Took a long time to get to writing this, but better late than never. First things first, here is the video…
Definitely did not catch as many fish as in years past, but learned a lot from the group I was fishing with. I primarily used three different flies prior to this trip – Higas SOS(usually with a tungsten bead head), Griffiths Gnat, and the trusty Wooly Bugger in the color black.
In Southeast Wisconsin and Northest Iowa the Higas SOS fly always produces for me, but for some reason I had the hardest time getting anything on it this year. My first first and my last fish were caught on that fly, but otherwise I had to figure something else out. Others in the group were using soft hackle flies which is something I’ve never tied or fished with, but proved to be very useful this trip.
Tied extremely sparse, and simple to tie, soft hackle flies now have a space in my fly box. If fished right, they should float in the middle of the water column or bump right along the bottom just like a drowned bug would, tossing around in the current. After catching a number of fish on this pattern, I found myself in a situation that really proved to me that this fly is the real deal. I was fishing it, as told by others in the group, to fish upstream and let it go in the current downstream towards the trout. While doing this technique I got my line tangled around the tip of my rod some how, and while getting it untangled a trout took my soft hackle fly and hooked himself(can be seen at mark 6:18 in the video). This accidental fish is what made me a believer and got me interested in the book, Wet Flies, by Dave Hughes. Very interesting book, that gives you insight into why this pattern works and how to tie these type of flies.
Another fly that worked well for me is the CDC BWO. My go to dry fly has been the Griffiths Gnat, but like the Higas SOS, it wasn’t producing at all this trip. I was noticing very tiny mayflies, emerging from the water during the 2 cold raining days. They may or may not have been Blue Wing Olives, but this new fly I was introduced to looked enough like these bugs to catch a number of fish. Again, fairly simple fly to tie, but it is pretty small(I think we were using size 18 hooks for this pattern). Like the soft hackle flies, these now have a place in my fly box.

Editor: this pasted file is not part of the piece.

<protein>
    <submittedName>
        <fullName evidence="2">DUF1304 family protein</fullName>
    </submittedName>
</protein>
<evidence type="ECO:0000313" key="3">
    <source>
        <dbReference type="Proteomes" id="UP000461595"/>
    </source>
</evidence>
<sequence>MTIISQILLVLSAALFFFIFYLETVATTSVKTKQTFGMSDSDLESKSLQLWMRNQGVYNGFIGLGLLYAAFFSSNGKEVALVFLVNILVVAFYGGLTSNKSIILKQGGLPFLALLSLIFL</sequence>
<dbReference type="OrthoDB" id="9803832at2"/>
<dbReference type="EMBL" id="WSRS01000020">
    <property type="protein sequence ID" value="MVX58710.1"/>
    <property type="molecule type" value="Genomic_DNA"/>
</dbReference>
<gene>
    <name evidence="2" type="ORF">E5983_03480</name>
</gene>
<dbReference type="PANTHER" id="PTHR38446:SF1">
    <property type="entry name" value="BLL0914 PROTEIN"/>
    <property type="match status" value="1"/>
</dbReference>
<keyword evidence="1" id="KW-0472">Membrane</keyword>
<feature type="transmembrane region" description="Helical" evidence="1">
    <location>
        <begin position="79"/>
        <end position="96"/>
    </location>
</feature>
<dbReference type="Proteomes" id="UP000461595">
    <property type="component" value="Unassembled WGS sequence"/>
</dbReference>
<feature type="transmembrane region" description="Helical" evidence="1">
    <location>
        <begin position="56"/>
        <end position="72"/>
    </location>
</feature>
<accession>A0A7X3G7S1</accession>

The Woolly Bugger was the only fly that I use often that worked for me this trip. During my last trip to Fennimore, our Guide Jim Romberg taught me how to really use this fly to it’s full potential. I believe I went into detail about this in my last post, but if you strip this fly upstream in a riffle it can be absolutely deadly. As Jim explained to me, you are trying to trigger a reaction strike from the trout since you are retrieving the fly upstream. The fish will be facing you, so as the bait goes past them it will hopefully trigger a strike which is has done over and over for me. If you watch in the video, you can see that you can rip the fly just about as fast as you want back towards you. You are not going to strip that fly in faster than a trout can swim, and once I realized that I started catching more fish using this technique.
So, like I said earlier, not my most productive trip, but definitely learned a boat load and hope to use these flies out on my next trips.